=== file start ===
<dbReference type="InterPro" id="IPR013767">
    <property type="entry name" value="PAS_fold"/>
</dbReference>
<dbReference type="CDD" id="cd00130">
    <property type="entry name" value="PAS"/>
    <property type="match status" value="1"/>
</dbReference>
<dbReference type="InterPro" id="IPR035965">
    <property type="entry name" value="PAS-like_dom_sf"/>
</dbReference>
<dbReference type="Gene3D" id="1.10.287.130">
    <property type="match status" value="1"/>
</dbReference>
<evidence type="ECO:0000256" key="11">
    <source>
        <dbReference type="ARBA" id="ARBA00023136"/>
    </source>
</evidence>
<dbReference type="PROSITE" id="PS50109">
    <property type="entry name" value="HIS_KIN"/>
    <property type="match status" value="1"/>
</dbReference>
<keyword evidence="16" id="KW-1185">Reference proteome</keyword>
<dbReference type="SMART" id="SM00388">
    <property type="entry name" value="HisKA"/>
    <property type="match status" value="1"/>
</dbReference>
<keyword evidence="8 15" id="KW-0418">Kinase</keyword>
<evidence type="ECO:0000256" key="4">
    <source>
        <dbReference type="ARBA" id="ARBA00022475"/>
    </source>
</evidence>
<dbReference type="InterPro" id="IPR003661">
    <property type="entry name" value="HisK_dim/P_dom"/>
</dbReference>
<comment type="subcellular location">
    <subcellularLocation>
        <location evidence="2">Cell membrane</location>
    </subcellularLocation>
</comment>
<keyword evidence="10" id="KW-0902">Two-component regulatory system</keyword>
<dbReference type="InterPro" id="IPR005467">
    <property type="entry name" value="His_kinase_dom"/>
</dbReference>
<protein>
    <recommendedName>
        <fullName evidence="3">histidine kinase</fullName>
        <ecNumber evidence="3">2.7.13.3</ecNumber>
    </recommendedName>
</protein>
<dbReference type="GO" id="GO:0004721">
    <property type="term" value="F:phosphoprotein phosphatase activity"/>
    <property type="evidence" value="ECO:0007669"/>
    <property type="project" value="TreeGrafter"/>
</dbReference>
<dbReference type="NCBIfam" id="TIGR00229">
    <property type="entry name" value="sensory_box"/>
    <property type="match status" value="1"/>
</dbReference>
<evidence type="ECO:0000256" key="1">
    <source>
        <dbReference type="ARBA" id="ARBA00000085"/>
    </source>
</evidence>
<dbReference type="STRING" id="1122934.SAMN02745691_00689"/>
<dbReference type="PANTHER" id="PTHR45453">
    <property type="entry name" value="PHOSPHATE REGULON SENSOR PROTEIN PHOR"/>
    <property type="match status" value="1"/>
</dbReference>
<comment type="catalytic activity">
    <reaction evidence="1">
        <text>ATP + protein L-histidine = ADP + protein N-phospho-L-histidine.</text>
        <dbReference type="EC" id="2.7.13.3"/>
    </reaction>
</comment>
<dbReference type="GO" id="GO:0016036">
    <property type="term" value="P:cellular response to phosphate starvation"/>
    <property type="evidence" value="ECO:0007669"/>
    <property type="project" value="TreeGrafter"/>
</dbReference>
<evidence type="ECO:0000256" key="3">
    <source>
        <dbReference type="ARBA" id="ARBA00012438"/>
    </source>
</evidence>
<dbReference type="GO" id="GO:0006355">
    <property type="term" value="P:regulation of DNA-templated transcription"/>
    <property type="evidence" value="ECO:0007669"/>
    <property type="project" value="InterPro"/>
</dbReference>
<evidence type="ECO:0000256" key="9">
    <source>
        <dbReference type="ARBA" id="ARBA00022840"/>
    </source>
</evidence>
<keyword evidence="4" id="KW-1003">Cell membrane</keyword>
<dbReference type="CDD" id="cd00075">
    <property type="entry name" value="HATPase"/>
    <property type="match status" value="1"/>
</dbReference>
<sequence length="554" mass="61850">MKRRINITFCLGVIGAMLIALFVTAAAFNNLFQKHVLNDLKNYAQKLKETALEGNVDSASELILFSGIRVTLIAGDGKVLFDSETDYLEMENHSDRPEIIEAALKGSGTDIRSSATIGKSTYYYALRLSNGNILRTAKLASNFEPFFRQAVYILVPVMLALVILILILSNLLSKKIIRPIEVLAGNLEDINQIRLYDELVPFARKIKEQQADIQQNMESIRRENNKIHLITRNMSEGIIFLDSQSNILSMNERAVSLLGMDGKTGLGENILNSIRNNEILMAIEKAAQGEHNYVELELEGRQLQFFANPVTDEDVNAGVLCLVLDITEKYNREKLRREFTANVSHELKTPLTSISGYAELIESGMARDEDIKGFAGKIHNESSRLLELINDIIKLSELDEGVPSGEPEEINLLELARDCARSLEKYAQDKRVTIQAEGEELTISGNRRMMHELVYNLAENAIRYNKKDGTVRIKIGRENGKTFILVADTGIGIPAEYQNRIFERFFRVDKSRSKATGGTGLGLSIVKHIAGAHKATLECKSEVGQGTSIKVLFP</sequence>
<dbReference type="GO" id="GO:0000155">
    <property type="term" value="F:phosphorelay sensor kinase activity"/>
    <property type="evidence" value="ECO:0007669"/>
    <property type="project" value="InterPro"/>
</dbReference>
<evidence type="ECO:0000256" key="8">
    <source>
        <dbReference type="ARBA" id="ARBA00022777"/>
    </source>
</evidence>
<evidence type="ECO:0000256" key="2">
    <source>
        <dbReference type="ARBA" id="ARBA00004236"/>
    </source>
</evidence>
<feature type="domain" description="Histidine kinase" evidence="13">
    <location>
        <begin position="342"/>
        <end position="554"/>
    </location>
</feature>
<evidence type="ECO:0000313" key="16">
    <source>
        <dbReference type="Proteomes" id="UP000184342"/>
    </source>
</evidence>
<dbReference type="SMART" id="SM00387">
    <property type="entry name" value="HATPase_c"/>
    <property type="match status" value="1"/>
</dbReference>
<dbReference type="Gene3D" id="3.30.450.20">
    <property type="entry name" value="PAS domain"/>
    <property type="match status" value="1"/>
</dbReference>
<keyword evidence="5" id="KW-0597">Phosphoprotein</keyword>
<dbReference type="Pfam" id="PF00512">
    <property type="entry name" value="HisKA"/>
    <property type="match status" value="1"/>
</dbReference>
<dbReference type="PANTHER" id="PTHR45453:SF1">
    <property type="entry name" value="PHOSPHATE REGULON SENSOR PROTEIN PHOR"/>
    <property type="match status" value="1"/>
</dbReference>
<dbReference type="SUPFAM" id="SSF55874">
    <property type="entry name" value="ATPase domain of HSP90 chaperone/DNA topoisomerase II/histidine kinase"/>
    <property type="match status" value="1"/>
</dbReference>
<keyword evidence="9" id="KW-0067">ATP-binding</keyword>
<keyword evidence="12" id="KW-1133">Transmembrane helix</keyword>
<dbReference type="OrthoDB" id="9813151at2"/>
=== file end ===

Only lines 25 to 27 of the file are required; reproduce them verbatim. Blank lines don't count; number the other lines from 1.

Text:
    <property type="entry name" value="HisKA"/>
    <property type="match status" value="1"/>
</dbReference>